Establishment Democrats are in full panic mode as socialist Sen. Bernie Sanders has taken a big leap forward in his bid to win the party's presidential nomination.
The Vermont senator blew out his competition in the Nevada Caucus Saturday and now party leaders are wondering if he can be stopped.
Sanders predicts he'll ride the momentum all the way to the White House. "We're not only going to win here in Texas on Super Tuesday, we're going to beat Trump in November," he insisted at a Texas rally Sunday.
While the president may relish taking on the socialist Sanders as his opponent, the Democratic establishment is scared about the prospect of Bernie Sanders becoming their presidential nominee.
And comments like the one Sanders made one on 60 Minutes about Fidel Castro and Cuba put him back in the headlines.
"It's unfair to simply say everything is bad, you know when Fidel Castro came into office you know what he did? He had a massive literacy program," insisted Sanders.
"I don't think he can beat Donald Trump and keep a Democratic Senate, get a Democratic Senate and keep a Democratic House," former Vice President Joe Biden explained.
That concern has caused some Democrats running for Congress to distance themselves from Sanders and his socialist agenda - policies that are unlikely to win over voters in key congressional swing districts, including those that Democrats won in 2018, and more conservative states.
This Saturday, voters will be going to the polls again in South Carolina.
A new CBS News poll released Sunday shows Biden's lead in South Carolina narrowing over Sanders. Biden stands at 28 percent of likely Democrat voters and Sanders is now at 23 percent. Biden's lead has dwindled since last October when it stood at 43 percent.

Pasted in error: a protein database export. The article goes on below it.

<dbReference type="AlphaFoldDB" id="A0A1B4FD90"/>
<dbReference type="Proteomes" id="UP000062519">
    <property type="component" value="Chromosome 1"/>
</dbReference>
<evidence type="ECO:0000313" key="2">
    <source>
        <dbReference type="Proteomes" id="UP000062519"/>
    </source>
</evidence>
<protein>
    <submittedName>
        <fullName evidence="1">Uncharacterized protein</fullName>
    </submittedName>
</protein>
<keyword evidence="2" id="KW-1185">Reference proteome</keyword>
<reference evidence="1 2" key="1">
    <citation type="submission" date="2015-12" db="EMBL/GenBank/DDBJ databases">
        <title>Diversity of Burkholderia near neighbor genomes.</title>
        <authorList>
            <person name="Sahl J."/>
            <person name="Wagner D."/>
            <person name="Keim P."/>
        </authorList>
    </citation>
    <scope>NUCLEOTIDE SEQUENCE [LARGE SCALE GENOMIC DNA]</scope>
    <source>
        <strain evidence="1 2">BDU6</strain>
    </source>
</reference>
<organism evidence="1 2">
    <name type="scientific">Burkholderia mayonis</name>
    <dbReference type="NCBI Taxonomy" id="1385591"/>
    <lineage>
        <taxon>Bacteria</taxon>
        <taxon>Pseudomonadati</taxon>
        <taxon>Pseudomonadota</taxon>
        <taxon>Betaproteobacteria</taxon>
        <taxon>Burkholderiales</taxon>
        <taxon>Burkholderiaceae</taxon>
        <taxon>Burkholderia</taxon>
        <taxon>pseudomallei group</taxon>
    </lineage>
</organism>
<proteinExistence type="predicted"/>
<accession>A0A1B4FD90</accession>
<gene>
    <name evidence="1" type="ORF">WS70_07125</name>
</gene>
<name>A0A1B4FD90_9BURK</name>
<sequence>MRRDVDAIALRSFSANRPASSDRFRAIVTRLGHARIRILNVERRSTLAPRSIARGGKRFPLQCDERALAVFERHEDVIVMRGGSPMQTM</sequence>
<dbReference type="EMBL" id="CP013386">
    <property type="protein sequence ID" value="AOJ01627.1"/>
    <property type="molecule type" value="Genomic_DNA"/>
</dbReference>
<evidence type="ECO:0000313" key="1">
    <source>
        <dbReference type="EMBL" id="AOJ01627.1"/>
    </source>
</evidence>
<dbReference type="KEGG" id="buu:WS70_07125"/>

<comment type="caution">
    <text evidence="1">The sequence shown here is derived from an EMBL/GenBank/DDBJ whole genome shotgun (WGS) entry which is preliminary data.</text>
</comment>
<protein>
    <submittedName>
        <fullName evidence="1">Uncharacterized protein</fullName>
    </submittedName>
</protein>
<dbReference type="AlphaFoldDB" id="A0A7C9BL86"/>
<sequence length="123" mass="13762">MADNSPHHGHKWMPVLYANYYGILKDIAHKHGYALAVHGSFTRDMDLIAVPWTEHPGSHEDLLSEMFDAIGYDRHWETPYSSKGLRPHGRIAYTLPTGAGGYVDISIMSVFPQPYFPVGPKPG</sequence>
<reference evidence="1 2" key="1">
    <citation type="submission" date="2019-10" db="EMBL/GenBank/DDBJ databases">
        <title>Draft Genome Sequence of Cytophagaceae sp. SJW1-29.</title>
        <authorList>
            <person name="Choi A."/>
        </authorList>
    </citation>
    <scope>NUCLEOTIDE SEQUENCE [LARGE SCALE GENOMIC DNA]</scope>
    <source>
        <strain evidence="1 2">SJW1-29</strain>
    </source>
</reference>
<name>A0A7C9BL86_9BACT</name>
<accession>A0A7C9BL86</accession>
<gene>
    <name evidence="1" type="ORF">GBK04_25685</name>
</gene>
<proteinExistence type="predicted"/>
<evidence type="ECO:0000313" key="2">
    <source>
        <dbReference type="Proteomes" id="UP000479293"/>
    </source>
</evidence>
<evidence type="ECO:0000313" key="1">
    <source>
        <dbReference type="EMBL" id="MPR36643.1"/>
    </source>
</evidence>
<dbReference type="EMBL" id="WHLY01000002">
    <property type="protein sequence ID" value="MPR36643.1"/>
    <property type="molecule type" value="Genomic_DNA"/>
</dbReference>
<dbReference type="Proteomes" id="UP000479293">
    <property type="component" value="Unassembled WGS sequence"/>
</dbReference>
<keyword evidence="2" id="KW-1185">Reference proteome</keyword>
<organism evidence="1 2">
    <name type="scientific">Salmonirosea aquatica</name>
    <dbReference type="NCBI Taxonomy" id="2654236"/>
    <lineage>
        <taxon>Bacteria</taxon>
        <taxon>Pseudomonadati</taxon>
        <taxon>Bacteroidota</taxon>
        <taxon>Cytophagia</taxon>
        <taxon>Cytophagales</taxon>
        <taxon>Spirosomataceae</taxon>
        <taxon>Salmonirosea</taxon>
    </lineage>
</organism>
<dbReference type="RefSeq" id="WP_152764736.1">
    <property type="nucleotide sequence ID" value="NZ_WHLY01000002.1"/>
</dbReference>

The Democratic House Majority Whip, Congressman Jim Clyburn doubts Sanders can keep the Nevada victory momentum going in his state. "This is South Carolina and South Carolinians are pretty leery about that title, socialist," Clyburn explained.
Biden is hoping Clyburn will endorse him for the Democratic presidential nomination. That could help Biden win support from undecided black voters.
If they turn out to the polls in large numbers, black voters could make the difference in the South Carolina primary vote.
Touting his experience with the African American community, Biden made an appeal Sunday at a black church in North Charleston.
"You have in your hands the power unlike any time in a long time to determine who the next Democratic nominee will be," Biden said.
And even if Biden wins a narrow victory over Sanders in South Carolina Saturday, it may not be enough to slow Sanders down with the huge Super Tuesday primaries just three days after that. If Sanders wins a majority of those 14-states, there may be little that worrisome Democratic party leaders – or Sanders’ opponents like Biden and others – could do to stop him from rolling forward to the nomination.